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Play Pontoon Online!
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A British version of blackjack, Pontoon has been steadily gaining popularity in online gambling circles for the past few years, and is now offered at Intercasino. Although similar to blackjack, Pontoon has enough twists to keep any jaded blackjack player interested. Just don't use the same strategy as you would with blackjack.
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Blackjack at Casino-on-NetCasino-on-Net takes a progressive approach to blackjack players by featuring a thorough rule and strategy section on the site. The blackjack help area even has a blackjack basic strategy card.

Internet Blackjack: Variations on a Theme

As any veteran of blackjack will attest, a successful player is one who is intimately familiar with every aspect of the game. They know how to manage their money, control their libidinous impulsesHenry TamburinHenry Tamburin is the editor and publisher of the Blackjack Insider Newsletter and author of the best-selling Blackjack: Take the Money & Run.  He is also the lead Instructor for the Golden Touch Blackjack course, a feature writer for Casino Player magazine (and 6 other publications); an owner of a casino gambling publishing company ( and the host of For a free three month subscription to the Henry's Blackjack Insider Newsletter with full membership privileges go to  Henry's website is  and can recite basic strategy rules as easily as they can their A, B, C’s.

But for many players, the simplistic premise of blackjack—trying to get closer to 21 than the dealer without busting—belies the inherent difficulty of the game. As a result, they are often unprepared for its rigors and wind-up turning a relatively favorable game into a windfall for the house. Complicating this further is the fact that casinos—both online and terrestrial—often have subtle variations in the rules that affect the overall potential return. Factors such as the number of decks used or whether the dealer can hit a soft 17 vary with the casino, and shift the game’s edge. In other words, some versions of blackjack are just plain better than others. Consider the following:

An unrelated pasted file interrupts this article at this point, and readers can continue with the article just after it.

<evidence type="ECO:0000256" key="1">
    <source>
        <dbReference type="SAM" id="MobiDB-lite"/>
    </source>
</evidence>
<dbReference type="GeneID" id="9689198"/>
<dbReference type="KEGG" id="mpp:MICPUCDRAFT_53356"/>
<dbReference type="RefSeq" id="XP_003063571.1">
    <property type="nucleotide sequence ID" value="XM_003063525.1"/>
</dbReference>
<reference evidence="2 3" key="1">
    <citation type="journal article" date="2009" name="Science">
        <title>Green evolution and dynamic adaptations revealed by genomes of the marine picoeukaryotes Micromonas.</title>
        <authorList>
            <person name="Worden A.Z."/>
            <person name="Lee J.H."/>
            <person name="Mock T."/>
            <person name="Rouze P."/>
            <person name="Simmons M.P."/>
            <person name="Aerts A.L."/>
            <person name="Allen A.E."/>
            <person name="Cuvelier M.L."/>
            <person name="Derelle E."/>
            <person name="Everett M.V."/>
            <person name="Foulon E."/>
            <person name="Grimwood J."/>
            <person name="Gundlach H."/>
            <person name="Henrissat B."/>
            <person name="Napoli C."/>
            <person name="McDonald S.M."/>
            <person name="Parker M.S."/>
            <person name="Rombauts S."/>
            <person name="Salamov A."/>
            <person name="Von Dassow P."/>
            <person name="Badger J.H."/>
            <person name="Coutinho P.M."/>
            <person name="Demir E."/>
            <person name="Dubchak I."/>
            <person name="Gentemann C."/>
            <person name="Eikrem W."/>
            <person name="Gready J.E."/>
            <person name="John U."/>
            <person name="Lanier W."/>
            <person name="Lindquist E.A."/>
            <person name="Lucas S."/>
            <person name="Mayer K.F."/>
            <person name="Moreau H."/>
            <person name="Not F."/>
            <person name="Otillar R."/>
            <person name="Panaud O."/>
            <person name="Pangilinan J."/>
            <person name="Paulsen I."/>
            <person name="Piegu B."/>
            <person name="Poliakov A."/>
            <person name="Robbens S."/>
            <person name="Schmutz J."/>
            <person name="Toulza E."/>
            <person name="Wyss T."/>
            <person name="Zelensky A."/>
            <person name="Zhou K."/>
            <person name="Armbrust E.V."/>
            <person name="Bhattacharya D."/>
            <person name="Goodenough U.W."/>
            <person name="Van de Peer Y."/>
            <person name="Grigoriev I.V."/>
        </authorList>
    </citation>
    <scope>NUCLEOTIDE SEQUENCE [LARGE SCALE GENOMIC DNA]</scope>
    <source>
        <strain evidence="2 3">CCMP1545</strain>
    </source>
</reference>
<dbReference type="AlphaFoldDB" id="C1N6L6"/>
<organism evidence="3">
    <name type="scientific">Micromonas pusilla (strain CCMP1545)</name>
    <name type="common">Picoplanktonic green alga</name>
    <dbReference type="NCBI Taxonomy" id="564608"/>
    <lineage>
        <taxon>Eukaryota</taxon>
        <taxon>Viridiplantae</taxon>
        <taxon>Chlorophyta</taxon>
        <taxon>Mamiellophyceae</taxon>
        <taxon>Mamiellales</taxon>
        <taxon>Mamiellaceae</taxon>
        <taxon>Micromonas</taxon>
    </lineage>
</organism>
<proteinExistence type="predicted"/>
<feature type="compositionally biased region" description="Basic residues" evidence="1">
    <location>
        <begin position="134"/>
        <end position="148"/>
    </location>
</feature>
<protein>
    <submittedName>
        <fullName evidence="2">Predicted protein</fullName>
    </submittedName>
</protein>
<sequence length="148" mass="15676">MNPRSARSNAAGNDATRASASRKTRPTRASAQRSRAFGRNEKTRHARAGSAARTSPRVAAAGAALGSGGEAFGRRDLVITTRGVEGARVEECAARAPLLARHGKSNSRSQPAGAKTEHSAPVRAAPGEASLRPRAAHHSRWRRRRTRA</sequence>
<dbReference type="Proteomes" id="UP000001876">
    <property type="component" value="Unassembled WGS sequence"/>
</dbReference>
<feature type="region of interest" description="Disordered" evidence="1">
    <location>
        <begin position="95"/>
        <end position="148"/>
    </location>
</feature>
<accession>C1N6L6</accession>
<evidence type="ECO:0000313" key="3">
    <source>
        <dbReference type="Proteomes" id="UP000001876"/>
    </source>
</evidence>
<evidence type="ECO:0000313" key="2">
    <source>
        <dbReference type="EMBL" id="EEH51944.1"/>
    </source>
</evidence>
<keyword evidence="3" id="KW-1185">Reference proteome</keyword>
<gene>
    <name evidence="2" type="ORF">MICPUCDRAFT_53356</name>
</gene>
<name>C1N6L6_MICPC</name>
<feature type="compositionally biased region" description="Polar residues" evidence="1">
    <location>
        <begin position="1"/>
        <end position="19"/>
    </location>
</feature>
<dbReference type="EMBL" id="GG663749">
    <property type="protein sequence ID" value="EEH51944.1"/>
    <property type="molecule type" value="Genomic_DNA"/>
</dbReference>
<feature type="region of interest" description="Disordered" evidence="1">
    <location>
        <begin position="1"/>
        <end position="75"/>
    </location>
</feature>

VersionDecksSoft 17DoubleSplitSurrenderEdge
Game I One Dealer hits Any two cards Up to 2 hands Late surrender 0.18%
Game II Two Dealer hits Any two cards Up to 4 hands Late surrender 0.48%
Game III Four Dealer stands Any two cards Up to 4 hands Late surrender 0.43%
Game IV Four Dealer hits 10 or 11 Up to 2 hands; no double No surrender 0.93%
Game V Four Dealer stands Any two cards; after split Up to 4 hands Late surrender 0.29%
Game VI Six Dealer hits Any two cards Up to 4 hands Late surrender 0.53%
Game VII Six Dealestands Any two cards; after split Up to 2 hands No surrender 0.46%

Notice how these subtle changes in rules alter the house’s edge. In Game IV, the casino uses four decks, has the dealer hit soft 17s, restricts doubling and fails to offer a surrender option, resulting in an edge that is substantially higher than casinos with more “player friendly” rules, such as in Game I.

Unfortunately, there is often little recourse for patrons of traditional casinos—it’s not always possible to simply leave in search of a better game. That’s one of the major benefits of Internet blackjack. Online players suffer no such geographical constraints, and may come and go as they please. As such, it behooves all online blackjack players to take advantage of this feature, and spend a little extra time previewing a site before taking the time to download the software.

Variations on a theme
Of course, not every blackjack-style game on the Internet is going to fall under the category of “conventional.” New versions of this highly popular game are always popping up online, some taken almost directly from traditional casinos while others have been specifically designed for the online gambling community. Below are descriptions and the basic rules of a few of the more popular online variations.

Blackjack Switch
Although similar to conventional blackjack in most regards, Blackjack Switch allows players to do what is generally considered cheating: trade cards between two hands.